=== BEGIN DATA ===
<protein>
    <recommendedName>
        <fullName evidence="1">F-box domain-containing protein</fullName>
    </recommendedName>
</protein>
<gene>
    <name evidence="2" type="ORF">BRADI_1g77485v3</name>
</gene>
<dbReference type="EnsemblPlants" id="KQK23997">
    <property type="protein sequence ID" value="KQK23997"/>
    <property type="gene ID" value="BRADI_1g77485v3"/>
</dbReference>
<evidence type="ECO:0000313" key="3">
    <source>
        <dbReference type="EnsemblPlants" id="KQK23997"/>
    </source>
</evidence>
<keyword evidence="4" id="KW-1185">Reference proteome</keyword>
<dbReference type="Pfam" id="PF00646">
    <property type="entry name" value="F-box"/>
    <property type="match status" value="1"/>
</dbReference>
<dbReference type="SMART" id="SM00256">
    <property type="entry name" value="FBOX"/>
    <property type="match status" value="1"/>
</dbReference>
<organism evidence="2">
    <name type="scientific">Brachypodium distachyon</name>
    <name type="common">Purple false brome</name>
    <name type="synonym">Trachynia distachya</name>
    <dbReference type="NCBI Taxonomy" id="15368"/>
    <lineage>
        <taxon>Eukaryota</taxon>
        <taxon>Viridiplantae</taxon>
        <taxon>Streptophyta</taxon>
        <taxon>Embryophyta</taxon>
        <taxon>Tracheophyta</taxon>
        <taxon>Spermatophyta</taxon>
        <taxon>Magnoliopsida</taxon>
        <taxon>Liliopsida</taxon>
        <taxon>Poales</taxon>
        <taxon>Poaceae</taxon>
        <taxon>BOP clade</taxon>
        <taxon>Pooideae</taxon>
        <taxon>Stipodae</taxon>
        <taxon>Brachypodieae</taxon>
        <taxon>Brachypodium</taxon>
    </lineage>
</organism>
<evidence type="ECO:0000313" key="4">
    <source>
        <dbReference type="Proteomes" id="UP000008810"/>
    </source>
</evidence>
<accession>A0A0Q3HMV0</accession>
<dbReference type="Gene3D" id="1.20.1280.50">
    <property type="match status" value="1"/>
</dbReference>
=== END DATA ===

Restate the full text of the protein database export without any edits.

<protein>
    <recommendedName>
        <fullName evidence="1">F-box domain-containing protein</fullName>
    </recommendedName>
</protein>
<gene>
    <name evidence="2" type="ORF">BRADI_1g77485v3</name>
</gene>
<dbReference type="EnsemblPlants" id="KQK23997">
    <property type="protein sequence ID" value="KQK23997"/>
    <property type="gene ID" value="BRADI_1g77485v3"/>
</dbReference>
<evidence type="ECO:0000313" key="3">
    <source>
        <dbReference type="EnsemblPlants" id="KQK23997"/>
    </source>
</evidence>
<keyword evidence="4" id="KW-1185">Reference proteome</keyword>
<dbReference type="Pfam" id="PF00646">
    <property type="entry name" value="F-box"/>
    <property type="match status" value="1"/>
</dbReference>
<dbReference type="SMART" id="SM00256">
    <property type="entry name" value="FBOX"/>
    <property type="match status" value="1"/>
</dbReference>
<organism evidence="2">
    <name type="scientific">Brachypodium distachyon</name>
    <name type="common">Purple false brome</name>
    <name type="synonym">Trachynia distachya</name>
    <dbReference type="NCBI Taxonomy" id="15368"/>
    <lineage>
        <taxon>Eukaryota</taxon>
        <taxon>Viridiplantae</taxon>
        <taxon>Streptophyta</taxon>
        <taxon>Embryophyta</taxon>
        <taxon>Tracheophyta</taxon>
        <taxon>Spermatophyta</taxon>
        <taxon>Magnoliopsida</taxon>
        <taxon>Liliopsida</taxon>
        <taxon>Poales</taxon>
        <taxon>Poaceae</taxon>
        <taxon>BOP clade</taxon>
        <taxon>Pooideae</taxon>
        <taxon>Stipodae</taxon>
        <taxon>Brachypodieae</taxon>
        <taxon>Brachypodium</taxon>
    </lineage>
</organism>
<evidence type="ECO:0000313" key="4">
    <source>
        <dbReference type="Proteomes" id="UP000008810"/>
    </source>
</evidence>
<accession>A0A0Q3HMV0</accession>
<dbReference type="Gene3D" id="1.20.1280.50">
    <property type="match status" value="1"/>
</dbReference>